Facial Rejuventation Today

PRP: Is it Hope or Hype in a Syringe?

Platelet rich plasma (PRP) is generating a lot of buzz lately. It’s been widely used to treat joint, tendon, and tissue injuries among pro athletes and weekend warriors. But a new application is gaining steam.

It’s being touted as a possible cure-all for baldness, and an all-natural alternative to facial recontouring, lip enhancement and even vaginal rejuvenation. Growing numbers of cosmetic doctors are offering PRP for its aesthetic benefits and many a celebrity has professed their undying love for it, including Kim Kardashian, Bar Rafaeli, Tiger Woods and Angelina Jolie.

But what exactly is PRP and can it possibly live up to all the hype?

PRPBlood (a.k.a. plasma) contains platelets that are rich in growth factors. These platelets are separated from other blood cells and their concentration is amplified via centrifugation. The PRP is then combined with the remaining blood and re-injected into the body to work its magic.

PRP injections can be used in place of Botox or fillers — and possibly some types of energy-based skin rejuvenation to fill in lines and folds, and stimulate collagen. It’s collagen that gives our skin the supple, elastic properties of youth, and we know that our natural supply dips with age. PRP can supplement this dip to help sustain those youthful aesthetics we all want to cling to.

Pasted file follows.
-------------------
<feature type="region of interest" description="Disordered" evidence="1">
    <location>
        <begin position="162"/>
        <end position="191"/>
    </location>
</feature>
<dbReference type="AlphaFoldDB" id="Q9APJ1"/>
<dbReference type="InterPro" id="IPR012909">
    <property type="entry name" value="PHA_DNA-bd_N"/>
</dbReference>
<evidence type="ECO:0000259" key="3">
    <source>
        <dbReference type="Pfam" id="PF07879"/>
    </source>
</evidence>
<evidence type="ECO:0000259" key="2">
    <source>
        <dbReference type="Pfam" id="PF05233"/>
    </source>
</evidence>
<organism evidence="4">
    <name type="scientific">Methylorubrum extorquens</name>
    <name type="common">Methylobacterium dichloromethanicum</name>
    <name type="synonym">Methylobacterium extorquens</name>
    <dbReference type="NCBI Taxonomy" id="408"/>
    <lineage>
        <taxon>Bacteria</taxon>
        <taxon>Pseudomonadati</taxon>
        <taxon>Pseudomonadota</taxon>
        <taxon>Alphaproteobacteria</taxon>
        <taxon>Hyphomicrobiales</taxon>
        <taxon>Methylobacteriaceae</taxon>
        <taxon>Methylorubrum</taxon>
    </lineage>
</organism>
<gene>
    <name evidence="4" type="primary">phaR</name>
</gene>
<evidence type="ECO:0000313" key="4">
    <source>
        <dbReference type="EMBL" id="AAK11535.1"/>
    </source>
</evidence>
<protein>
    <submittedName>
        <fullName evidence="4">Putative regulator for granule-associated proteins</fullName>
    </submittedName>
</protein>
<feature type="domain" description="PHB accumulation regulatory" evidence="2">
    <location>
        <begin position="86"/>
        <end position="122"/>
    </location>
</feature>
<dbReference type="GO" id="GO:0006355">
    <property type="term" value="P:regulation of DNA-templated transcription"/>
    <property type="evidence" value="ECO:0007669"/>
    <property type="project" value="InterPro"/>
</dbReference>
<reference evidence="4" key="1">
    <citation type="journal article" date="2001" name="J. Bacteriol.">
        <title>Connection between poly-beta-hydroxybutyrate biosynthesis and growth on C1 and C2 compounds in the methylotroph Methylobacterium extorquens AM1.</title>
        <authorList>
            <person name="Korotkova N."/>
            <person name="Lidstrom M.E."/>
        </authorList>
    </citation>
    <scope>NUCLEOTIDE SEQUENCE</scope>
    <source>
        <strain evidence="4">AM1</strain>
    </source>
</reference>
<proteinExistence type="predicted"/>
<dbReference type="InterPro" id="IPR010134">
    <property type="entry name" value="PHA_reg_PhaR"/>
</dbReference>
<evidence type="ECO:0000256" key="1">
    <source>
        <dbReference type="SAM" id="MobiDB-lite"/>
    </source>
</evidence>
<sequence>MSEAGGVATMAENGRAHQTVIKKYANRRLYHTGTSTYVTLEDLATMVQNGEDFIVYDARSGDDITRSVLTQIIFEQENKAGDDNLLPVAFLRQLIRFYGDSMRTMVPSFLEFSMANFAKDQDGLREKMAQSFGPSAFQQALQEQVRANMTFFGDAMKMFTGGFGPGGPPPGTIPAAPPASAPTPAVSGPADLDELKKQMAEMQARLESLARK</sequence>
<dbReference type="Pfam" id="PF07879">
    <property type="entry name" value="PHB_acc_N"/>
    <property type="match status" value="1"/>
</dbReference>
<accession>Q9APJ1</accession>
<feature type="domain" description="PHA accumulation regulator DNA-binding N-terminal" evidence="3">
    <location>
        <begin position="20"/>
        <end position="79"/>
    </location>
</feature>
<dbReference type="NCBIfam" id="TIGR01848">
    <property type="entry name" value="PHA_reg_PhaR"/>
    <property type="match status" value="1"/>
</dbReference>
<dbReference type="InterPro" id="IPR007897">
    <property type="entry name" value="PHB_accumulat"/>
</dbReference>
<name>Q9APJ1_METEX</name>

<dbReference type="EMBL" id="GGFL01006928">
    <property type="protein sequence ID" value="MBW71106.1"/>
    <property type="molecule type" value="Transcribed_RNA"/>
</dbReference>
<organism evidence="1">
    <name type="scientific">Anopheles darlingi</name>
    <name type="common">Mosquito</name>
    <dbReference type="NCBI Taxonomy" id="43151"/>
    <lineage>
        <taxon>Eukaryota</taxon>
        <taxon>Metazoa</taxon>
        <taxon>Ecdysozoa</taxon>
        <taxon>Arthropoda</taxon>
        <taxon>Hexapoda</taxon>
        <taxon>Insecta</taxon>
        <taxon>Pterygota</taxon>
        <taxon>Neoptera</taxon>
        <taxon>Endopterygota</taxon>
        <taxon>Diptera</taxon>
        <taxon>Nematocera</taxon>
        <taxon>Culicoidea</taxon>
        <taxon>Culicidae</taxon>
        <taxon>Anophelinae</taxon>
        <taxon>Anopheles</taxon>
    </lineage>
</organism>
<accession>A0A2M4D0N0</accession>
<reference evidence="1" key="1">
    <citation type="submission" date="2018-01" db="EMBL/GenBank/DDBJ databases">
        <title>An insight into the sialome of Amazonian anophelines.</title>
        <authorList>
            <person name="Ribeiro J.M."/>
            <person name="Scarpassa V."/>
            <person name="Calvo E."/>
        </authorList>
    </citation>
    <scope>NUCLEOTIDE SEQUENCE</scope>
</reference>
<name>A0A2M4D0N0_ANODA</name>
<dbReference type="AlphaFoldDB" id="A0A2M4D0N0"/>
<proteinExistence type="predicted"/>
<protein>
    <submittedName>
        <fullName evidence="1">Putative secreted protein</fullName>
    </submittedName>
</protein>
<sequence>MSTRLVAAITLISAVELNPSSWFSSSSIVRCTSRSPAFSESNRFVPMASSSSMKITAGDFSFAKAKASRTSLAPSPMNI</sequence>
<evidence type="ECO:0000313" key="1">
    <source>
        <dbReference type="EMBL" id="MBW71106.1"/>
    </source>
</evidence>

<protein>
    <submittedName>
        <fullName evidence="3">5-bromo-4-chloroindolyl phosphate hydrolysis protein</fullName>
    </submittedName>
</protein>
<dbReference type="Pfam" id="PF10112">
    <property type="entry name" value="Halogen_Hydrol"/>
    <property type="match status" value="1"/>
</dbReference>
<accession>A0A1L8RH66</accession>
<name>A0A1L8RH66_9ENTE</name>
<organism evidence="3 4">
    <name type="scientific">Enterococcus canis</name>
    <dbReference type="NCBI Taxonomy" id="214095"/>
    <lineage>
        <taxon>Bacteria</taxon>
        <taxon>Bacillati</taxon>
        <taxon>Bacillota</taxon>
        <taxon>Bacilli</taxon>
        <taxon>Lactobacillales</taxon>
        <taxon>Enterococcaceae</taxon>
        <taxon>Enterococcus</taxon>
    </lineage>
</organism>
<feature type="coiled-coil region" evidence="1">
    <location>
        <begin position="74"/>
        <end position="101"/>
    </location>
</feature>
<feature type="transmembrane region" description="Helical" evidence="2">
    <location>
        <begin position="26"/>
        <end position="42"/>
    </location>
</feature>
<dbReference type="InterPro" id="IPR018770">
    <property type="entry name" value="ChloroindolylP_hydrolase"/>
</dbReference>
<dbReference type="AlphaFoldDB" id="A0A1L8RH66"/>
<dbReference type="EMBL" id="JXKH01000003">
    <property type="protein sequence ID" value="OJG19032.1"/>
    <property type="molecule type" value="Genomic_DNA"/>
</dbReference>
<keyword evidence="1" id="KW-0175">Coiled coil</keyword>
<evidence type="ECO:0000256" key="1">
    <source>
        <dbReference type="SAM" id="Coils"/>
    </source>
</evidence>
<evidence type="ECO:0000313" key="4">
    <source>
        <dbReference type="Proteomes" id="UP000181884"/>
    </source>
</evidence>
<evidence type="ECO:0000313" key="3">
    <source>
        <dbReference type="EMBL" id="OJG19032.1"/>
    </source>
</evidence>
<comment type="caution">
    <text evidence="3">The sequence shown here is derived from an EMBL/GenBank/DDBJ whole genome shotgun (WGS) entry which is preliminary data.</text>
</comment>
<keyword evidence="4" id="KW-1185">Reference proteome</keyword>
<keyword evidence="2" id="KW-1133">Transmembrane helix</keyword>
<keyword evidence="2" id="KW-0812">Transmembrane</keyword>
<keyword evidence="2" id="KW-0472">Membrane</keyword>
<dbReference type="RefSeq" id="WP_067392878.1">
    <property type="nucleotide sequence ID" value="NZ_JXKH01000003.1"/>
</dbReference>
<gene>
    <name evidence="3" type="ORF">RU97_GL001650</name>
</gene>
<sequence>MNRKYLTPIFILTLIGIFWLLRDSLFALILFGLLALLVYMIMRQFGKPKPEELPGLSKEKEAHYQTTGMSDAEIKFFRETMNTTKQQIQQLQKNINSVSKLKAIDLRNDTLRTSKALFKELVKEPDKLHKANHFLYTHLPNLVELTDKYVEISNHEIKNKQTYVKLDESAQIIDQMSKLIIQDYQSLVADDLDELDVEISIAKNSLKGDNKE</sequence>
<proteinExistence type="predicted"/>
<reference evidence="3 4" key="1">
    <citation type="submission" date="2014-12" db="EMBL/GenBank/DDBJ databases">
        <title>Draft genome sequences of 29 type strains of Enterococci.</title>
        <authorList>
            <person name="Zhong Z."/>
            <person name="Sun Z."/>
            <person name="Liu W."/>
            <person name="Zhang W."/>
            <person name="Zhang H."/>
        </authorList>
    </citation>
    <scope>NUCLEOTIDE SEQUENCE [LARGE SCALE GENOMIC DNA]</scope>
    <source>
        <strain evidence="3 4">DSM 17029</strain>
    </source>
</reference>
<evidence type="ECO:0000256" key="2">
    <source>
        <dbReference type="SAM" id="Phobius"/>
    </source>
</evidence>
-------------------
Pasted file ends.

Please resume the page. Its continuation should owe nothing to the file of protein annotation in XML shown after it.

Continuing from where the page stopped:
For hair loss, PRP serves as something of a fertilizer in the sense that it’s helping to spur hair growth. It can be used alone or with other hair restoration treatments such as transplants or topicals.

Some doctors are using PRP with another red-hot treatment called microneedling. During microneedling, your doctor makes tiny pinpricks on your face using a pen-like device. These “wounds” help to kick start the body’s own natural healing process which in turn spurs collagen production. Microneedling creates small channels and PRP is then slathered on the face so it can go where it’s needed most to further amp up collagen production from within.

Some people may be gravitating to the “natural aspect” of PRP because the idea of injecting a foreign substance into their body is not appealing. With PRP injections, there is no risk of allergic reaction because it is created from your own blood. In general, results appear gradually over time and can last as long as 18 months. Although keep in mind that several treatments may be needed. The cost of PRP is comparable to off-the-shelf injectables like Botox and Juvederm.

Many studies assessing PRP and its potential cosmetic uses are now underway. Until these studies are completed, the jury is still out, but it looks like it will be a unanimous vote in favor of its aesthetic applications.

If you are interested in PRP, consult with a board-certified plastic surgeon or dermatologist who has experience with this innovative procedure.